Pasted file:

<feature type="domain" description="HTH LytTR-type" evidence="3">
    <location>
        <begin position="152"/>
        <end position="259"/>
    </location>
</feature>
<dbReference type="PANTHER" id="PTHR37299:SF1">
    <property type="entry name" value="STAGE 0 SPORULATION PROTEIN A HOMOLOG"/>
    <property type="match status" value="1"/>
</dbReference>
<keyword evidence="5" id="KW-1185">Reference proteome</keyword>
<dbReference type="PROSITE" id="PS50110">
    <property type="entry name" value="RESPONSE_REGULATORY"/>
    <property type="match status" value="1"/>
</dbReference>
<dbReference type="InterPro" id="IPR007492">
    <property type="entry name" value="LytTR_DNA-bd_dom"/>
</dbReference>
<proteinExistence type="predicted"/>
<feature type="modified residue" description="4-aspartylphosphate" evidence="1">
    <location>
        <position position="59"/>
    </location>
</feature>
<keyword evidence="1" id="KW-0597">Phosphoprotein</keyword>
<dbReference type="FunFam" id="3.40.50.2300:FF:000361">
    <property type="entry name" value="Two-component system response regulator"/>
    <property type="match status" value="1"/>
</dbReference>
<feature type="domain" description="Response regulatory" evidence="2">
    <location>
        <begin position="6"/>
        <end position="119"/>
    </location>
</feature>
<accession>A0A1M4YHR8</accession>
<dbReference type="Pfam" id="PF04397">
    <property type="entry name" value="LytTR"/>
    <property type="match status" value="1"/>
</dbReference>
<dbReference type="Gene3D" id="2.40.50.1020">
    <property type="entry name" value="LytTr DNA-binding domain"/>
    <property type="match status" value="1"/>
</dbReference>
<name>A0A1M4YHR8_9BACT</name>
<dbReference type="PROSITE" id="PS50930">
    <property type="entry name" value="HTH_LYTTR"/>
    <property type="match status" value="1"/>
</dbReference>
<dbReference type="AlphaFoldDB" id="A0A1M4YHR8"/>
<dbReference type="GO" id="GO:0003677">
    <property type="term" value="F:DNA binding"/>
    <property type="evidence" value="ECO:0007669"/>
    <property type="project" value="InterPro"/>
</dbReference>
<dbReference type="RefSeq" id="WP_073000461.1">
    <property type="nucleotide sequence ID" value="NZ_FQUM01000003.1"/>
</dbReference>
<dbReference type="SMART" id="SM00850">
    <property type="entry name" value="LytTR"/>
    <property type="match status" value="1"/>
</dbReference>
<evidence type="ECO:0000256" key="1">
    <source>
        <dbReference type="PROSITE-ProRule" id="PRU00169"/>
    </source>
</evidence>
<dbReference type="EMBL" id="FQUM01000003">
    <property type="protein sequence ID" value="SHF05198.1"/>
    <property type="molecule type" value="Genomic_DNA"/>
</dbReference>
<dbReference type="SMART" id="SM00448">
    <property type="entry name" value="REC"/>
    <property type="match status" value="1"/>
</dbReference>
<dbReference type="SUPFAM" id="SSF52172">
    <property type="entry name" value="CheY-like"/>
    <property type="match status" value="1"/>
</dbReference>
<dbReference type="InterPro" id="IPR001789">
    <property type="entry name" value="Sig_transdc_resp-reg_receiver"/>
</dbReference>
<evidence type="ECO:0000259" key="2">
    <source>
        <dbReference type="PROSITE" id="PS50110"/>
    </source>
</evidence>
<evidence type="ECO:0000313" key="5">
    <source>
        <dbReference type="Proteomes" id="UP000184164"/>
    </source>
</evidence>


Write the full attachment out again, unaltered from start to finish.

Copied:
<feature type="domain" description="HTH LytTR-type" evidence="3">
    <location>
        <begin position="152"/>
        <end position="259"/>
    </location>
</feature>
<dbReference type="PANTHER" id="PTHR37299:SF1">
    <property type="entry name" value="STAGE 0 SPORULATION PROTEIN A HOMOLOG"/>
    <property type="match status" value="1"/>
</dbReference>
<keyword evidence="5" id="KW-1185">Reference proteome</keyword>
<dbReference type="PROSITE" id="PS50110">
    <property type="entry name" value="RESPONSE_REGULATORY"/>
    <property type="match status" value="1"/>
</dbReference>
<dbReference type="InterPro" id="IPR007492">
    <property type="entry name" value="LytTR_DNA-bd_dom"/>
</dbReference>
<proteinExistence type="predicted"/>
<feature type="modified residue" description="4-aspartylphosphate" evidence="1">
    <location>
        <position position="59"/>
    </location>
</feature>
<keyword evidence="1" id="KW-0597">Phosphoprotein</keyword>
<dbReference type="FunFam" id="3.40.50.2300:FF:000361">
    <property type="entry name" value="Two-component system response regulator"/>
    <property type="match status" value="1"/>
</dbReference>
<feature type="domain" description="Response regulatory" evidence="2">
    <location>
        <begin position="6"/>
        <end position="119"/>
    </location>
</feature>
<accession>A0A1M4YHR8</accession>
<dbReference type="Pfam" id="PF04397">
    <property type="entry name" value="LytTR"/>
    <property type="match status" value="1"/>
</dbReference>
<dbReference type="Gene3D" id="2.40.50.1020">
    <property type="entry name" value="LytTr DNA-binding domain"/>
    <property type="match status" value="1"/>
</dbReference>
<name>A0A1M4YHR8_9BACT</name>
<dbReference type="PROSITE" id="PS50930">
    <property type="entry name" value="HTH_LYTTR"/>
    <property type="match status" value="1"/>
</dbReference>
<dbReference type="AlphaFoldDB" id="A0A1M4YHR8"/>
<dbReference type="GO" id="GO:0003677">
    <property type="term" value="F:DNA binding"/>
    <property type="evidence" value="ECO:0007669"/>
    <property type="project" value="InterPro"/>
</dbReference>
<dbReference type="RefSeq" id="WP_073000461.1">
    <property type="nucleotide sequence ID" value="NZ_FQUM01000003.1"/>
</dbReference>
<dbReference type="SMART" id="SM00850">
    <property type="entry name" value="LytTR"/>
    <property type="match status" value="1"/>
</dbReference>
<evidence type="ECO:0000256" key="1">
    <source>
        <dbReference type="PROSITE-ProRule" id="PRU00169"/>
    </source>
</evidence>
<dbReference type="EMBL" id="FQUM01000003">
    <property type="protein sequence ID" value="SHF05198.1"/>
    <property type="molecule type" value="Genomic_DNA"/>
</dbReference>
<dbReference type="SMART" id="SM00448">
    <property type="entry name" value="REC"/>
    <property type="match status" value="1"/>
</dbReference>
<dbReference type="SUPFAM" id="SSF52172">
    <property type="entry name" value="CheY-like"/>
    <property type="match status" value="1"/>
</dbReference>
<dbReference type="InterPro" id="IPR001789">
    <property type="entry name" value="Sig_transdc_resp-reg_receiver"/>
</dbReference>
<evidence type="ECO:0000259" key="2">
    <source>
        <dbReference type="PROSITE" id="PS50110"/>
    </source>
</evidence>
<evidence type="ECO:0000313" key="5">
    <source>
        <dbReference type="Proteomes" id="UP000184164"/>
    </source>
</evidence>